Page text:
Heat or Ice for Arthritis [Video]
Ask the Expert: Arthritis Video Series
About the video: Is heat or ice better for arthritic joints?
If you’re sore or stiff and wondering whether to use a heat or an ice pack, you’re not alone. It is a very common question. Listen to Summit Orthopedics’ experts share the insights they’ve gained in their years caring for those struggling with arthritis symptoms. Featuring arthritis specialists, Peter Daly, M.D., Dane Hansen, D.O., and Matthew Nies, M.D.
Meet Peter Daly, M.D.
Dr. Daly’s approach:“I understand the concern of athletes to get back to their sport. And I work in combination with our therapists to get them fully active.”
Dr. Daly’s education: Dr. Daly received his undergraduate degree at the University of Notre Dame in South Bend, Indiana and continued to Mayo Medical School in Rochester, MN for his medical degree. Following his residency at the Orthopedic Surgery Mayo Graduate School of Medicine, he received advanced specialization training in the Rowe Shoulder Fellowship at Harvard University, Boston, MA.
Meet Dane Hansen, D.O.
Dr. Hansen’s approach: “Arthritis patients have high expectations for their activity level. With advanced training in minimally invasive surgical techniques and quick-recovery joint replacement, I strive to help my patients return to their fully active lifestyle as quickly as possible.”
Dr. Hansen’s education: Dr. Hansen received his undergraduate degree from Bethel University in Saint Paul, Minnesota. He went to medical school at Des Moines University College of Osteopathic Medicine in Des Moines, Iowa. his residencywas at Ohio University Heritage College of Osteopathic Medicine / Doctors Hospital in Columbus, Ohio. He has a fellowship in Adult Joint Reconstruction from Rush University Medical Center in Chicago, Illinois. A fellowship is the highest level of formal training for a surgeon.
When to seek treatment for your arthritis
Arthritis doesn’t have to spell the end of an active life. If you are experiencing worrisome symptoms or persistent pain, the renowned arthritis specialists at Summit Orthopedics can help. We work with you to confirm a diagnosis and develop an appropriate conservative treatment plan. If nonsurgical treatments fail to support your lifestyle goals, fellowship-trained orthopedic surgeons will consult with you and discuss appropriate surgical options. Summit is home to innovative joint replacement options. Our Vadnais Heights Surgery Center is one of only two surgery centers nationally to receive The Joint Commission’s Advanced Certification for Total Hip and Total Knee Replacement.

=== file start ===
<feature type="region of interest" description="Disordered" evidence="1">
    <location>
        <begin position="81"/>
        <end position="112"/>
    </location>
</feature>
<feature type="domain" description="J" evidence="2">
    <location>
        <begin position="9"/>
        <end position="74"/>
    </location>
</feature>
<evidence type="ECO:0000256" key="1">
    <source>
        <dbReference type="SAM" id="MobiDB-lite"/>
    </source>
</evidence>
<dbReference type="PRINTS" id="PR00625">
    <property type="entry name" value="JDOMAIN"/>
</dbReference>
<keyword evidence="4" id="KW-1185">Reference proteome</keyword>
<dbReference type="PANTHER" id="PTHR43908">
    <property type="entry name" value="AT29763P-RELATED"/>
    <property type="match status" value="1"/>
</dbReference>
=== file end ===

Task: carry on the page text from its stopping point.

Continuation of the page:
Start your journey to healthier joints. Find your arthritis expert, request an appointment online, or call us at (651) 968–5201 to schedule a consultation.
Summit has convenient locations across the Minneapolis-St. Paul metro area, serving Minnesota and western Wisconsin. We have state-of-the-art centers for comprehensive orthopedic care in Eagan, MN, Plymouth, MN, Vadnais Heights, MN, and Woodbury, MN, as well as additional community clinics throughout the metro and southern Minnesota.
More articles on arthritis care
- Ask Dr. Hansen: Separating Arthritis Myths From Facts
- Watch the video: Does exercise help or hurt my arthritis?
Additional resources for you
- Discover Summit’s comprehensive arthritis care
- Take a free hip or knee risk assessment
A lot of people ask me about whether they should apply heat or they should apply ice. And I oftentimes use the analogy of a racehorse, that if you are trying to warm up and be more active, then the racehorse warms up before the race and cools down after the race. So generally speaking, you might put a heating pad or some warm pack on the shoulder before you start your exercise. And when you’re done, you apply an ice pack. You cool it down after the activity. I think for arthritis, I think ice is typically the most beneficial. Heat can help with achiness or with tight muscles, which also can come along with arthritis. But for, you know, kind of the true swollen, painful joint, ice typically is a good starting point. Try them both and see what works better, and kind of go from there. And preferentially use one that works better, but either one can and would be helpful to different patients.
Peter Daly, M.D.
“I understand the concern of athletes to get back to their sport. And I work in combination with our therapists to get them fully active.”
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Meet Michael Baer, M.D.
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